By Abby Matanis and Destiny Munoz / News Port
The Sandia Ski Patrol’s annual Ski Swap raised about $35,000 this year to ensure that ski patrol personnel have access to training and equipment. The event, held during the last weekend of October, attracted more than 2,500 people.
Sandia Peak Ski Patrol has been a non-profit organization since 1940. It provides rescue and medical care to skiers and snowboarders on the Sandia slopes, a popular winter recreation area in the mountains east of Albuquerque.
The money made during the Ski Swap funds the cost of training ski patrollers, purchasing equipment, and medical supplies.
“It’s this event that funds all our operations up at the Sandia Peak,” Ski Swap director Jason Li said.
The Ski Swap is the largest winter sports sale in New Mexico with over 17,000 items available for purchase, he said. This year’s three-day event was held at Expo New Mexico, Albuquerque’s state fairgrounds.
Attendees pay two dollars for access to all 14 commercial vendors, 230 private individuals consigning personal items for sale, eight ski area booths and lowered prices on new and used ski equipment. People can also choose to snag early bird tickets for $20 and start their shopping on Friday.
“We offer the opportunity to buy and sell new or used gear at a lower rate than what you find in the commercial sector,” Li said.
The Sandia Peak Ski Patrol earns commissions on the equipment sold. It’s the largest fundraiser for the ski patrol.
Li said the swap generated more than $350,000 in sales this year, most of which went back to the vendors, but the ski patrol’s percentage came to around $35,000.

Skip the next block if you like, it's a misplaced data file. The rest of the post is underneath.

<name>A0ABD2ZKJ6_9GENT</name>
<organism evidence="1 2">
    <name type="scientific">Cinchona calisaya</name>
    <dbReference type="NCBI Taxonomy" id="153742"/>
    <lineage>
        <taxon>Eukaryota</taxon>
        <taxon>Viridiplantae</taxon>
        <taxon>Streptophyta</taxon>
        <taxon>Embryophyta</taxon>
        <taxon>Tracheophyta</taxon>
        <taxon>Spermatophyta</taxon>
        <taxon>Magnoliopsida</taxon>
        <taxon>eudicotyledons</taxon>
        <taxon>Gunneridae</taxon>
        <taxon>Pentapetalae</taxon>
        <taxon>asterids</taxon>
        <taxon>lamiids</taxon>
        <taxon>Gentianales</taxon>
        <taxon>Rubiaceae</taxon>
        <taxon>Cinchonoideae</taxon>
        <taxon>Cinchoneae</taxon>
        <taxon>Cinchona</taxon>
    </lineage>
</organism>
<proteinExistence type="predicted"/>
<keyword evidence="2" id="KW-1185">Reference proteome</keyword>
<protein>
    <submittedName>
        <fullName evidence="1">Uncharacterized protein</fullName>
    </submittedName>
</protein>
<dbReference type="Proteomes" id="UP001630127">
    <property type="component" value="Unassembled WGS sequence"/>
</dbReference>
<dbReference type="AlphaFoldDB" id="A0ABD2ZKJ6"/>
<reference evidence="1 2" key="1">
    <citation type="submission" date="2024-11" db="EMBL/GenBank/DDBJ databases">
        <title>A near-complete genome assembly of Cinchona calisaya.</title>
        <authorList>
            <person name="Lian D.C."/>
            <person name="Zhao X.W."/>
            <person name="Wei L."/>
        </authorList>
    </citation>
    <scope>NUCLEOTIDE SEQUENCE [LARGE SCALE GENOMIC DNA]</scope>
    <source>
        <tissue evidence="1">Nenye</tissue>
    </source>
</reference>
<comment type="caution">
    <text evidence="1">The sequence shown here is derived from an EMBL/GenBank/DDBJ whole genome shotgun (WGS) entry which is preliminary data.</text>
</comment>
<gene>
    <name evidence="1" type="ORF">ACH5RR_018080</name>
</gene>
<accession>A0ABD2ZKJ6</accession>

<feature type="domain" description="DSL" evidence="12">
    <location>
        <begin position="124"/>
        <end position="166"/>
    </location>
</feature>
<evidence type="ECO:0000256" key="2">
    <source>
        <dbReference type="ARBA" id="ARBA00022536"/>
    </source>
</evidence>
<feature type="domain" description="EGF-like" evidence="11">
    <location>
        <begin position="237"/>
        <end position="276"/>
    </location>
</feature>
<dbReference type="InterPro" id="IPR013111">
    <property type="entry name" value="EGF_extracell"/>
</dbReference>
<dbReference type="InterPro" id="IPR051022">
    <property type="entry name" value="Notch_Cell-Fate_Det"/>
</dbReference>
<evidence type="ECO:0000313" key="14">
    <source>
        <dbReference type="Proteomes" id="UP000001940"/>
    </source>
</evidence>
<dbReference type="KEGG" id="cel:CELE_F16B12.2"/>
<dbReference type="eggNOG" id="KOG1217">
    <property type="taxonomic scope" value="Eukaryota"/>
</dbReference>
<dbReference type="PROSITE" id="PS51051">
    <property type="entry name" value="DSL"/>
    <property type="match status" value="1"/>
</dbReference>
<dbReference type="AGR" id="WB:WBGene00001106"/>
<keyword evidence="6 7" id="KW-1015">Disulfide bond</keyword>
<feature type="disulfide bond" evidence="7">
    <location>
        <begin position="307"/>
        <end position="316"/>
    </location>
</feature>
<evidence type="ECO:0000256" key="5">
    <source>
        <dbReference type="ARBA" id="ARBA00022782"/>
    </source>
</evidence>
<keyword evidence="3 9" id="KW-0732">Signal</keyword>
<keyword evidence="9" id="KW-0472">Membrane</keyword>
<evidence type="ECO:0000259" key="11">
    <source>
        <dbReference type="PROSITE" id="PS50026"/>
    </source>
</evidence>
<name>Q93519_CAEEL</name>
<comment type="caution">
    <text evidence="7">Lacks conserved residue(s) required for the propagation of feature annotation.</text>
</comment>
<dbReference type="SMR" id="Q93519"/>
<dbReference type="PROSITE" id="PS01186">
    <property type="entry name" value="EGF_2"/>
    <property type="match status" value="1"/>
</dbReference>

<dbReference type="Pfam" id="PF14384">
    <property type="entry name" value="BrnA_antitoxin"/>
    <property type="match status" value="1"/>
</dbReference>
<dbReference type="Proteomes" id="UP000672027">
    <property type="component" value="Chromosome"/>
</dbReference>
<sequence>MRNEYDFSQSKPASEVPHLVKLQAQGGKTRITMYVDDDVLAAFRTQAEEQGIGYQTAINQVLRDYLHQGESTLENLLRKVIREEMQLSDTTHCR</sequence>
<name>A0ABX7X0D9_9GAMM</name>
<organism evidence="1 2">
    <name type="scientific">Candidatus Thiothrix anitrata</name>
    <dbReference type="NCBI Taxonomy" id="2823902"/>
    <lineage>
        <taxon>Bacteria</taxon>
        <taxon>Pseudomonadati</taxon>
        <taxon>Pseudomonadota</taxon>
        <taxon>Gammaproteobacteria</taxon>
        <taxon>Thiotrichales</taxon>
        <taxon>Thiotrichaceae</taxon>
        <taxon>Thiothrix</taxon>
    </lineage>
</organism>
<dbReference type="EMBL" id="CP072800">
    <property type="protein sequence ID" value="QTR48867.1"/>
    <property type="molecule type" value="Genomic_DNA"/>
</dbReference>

At the event, there are also opportunities to volunteer with the ski patrol.
Bruce Bowles, a Sandia Peak Ski Patrol volunteer, worked on the ski patrol for four years and has been the patrol Director for three years. He said the Ski Swap is how he became interested.
“I joined the patrol and it has been a positive experience,” he said. “I’ve learned lots on the snow and, now, working down here.”
Though patrolling the peak isn’t too dangerous, Bowles said, there is always a risk when transporting someone down the mountain.
Volunteers that join the organization are required to have training in several areas. According to the ski swap website, training includes first aid, evacuation, toboggan handling, search and rescue, avalanche safety and winter mountain travel. Bowles said there is also a 12-week course called Outdoor Emergency Care that all volunteers must take. The information covered in the Outdoor Emergency Care course is similar to those of an EMT course. Basic emergency skills like using medical equipment and managing patient transport are taught.
Volunteers don’t have to know how to ski or snowboard, either.
“We have skiers and boarders, but we also have people who are just in our lower patrol who treat patients,” Bowles said.
The patrol is responsible for implementing safety practices at the ski area. They also transport people that become injured and provide first aid to them.
Bowles said Sandia Ski Patrol is always looking for more volunteers — active people who want to learn and use emergency care skills, enjoy the outdoors and the camaraderie of fellow patrollers, and most importantly, help make mountain recreation safer. The Sandia Peak Ski Patrol website provides more information.
Abby Matanis is a reporter for the New Mexico News Port. She can be reached on Twitter @abbymatanis at firstname.lastname@example.org.
Destiny Munoz is a reporter for the New Mexico News Port. She can be reached on Twitter @DestinyAMunoz12 or at email@example.com.